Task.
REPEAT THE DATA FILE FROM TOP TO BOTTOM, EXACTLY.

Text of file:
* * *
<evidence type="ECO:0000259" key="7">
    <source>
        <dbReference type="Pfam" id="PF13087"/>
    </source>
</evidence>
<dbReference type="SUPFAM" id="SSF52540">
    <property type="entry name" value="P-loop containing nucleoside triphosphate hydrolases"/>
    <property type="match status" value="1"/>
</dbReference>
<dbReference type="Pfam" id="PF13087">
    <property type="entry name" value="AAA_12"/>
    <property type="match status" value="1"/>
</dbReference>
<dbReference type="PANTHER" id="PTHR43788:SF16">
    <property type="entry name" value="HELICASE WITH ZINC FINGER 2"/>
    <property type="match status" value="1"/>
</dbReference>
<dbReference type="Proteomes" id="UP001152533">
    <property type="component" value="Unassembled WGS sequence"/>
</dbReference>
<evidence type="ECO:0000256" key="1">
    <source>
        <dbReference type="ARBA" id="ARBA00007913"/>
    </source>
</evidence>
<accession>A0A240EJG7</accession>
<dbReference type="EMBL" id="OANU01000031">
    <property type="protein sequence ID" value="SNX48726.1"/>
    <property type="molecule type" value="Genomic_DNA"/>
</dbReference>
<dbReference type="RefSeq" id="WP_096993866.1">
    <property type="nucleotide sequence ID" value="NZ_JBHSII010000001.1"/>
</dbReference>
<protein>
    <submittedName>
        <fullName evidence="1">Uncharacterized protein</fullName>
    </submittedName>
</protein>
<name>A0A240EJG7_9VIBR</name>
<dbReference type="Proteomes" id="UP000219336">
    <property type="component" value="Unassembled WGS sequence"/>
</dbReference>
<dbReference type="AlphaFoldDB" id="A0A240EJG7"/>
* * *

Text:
<evidence type="ECO:0000259" key="7">
    <source>
        <dbReference type="Pfam" id="PF13087"/>
    </source>
</evidence>
<dbReference type="SUPFAM" id="SSF52540">
    <property type="entry name" value="P-loop containing nucleoside triphosphate hydrolases"/>
    <property type="match status" value="1"/>
</dbReference>
<dbReference type="Pfam" id="PF13087">
    <property type="entry name" value="AAA_12"/>
    <property type="match status" value="1"/>
</dbReference>
<dbReference type="PANTHER" id="PTHR43788:SF16">
    <property type="entry name" value="HELICASE WITH ZINC FINGER 2"/>
    <property type="match status" value="1"/>
</dbReference>
<dbReference type="Proteomes" id="UP001152533">
    <property type="component" value="Unassembled WGS sequence"/>
</dbReference>
<evidence type="ECO:0000256" key="1">
    <source>
        <dbReference type="ARBA" id="ARBA00007913"/>
    </source>
</evidence>
<accession>A0A240EJG7</accession>
<dbReference type="EMBL" id="OANU01000031">
    <property type="protein sequence ID" value="SNX48726.1"/>
    <property type="molecule type" value="Genomic_DNA"/>
</dbReference>
<dbReference type="RefSeq" id="WP_096993866.1">
    <property type="nucleotide sequence ID" value="NZ_JBHSII010000001.1"/>
</dbReference>
<protein>
    <submittedName>
        <fullName evidence="1">Uncharacterized protein</fullName>
    </submittedName>
</protein>
<name>A0A240EJG7_9VIBR</name>
<dbReference type="Proteomes" id="UP000219336">
    <property type="component" value="Unassembled WGS sequence"/>
</dbReference>
<dbReference type="AlphaFoldDB" id="A0A240EJG7"/>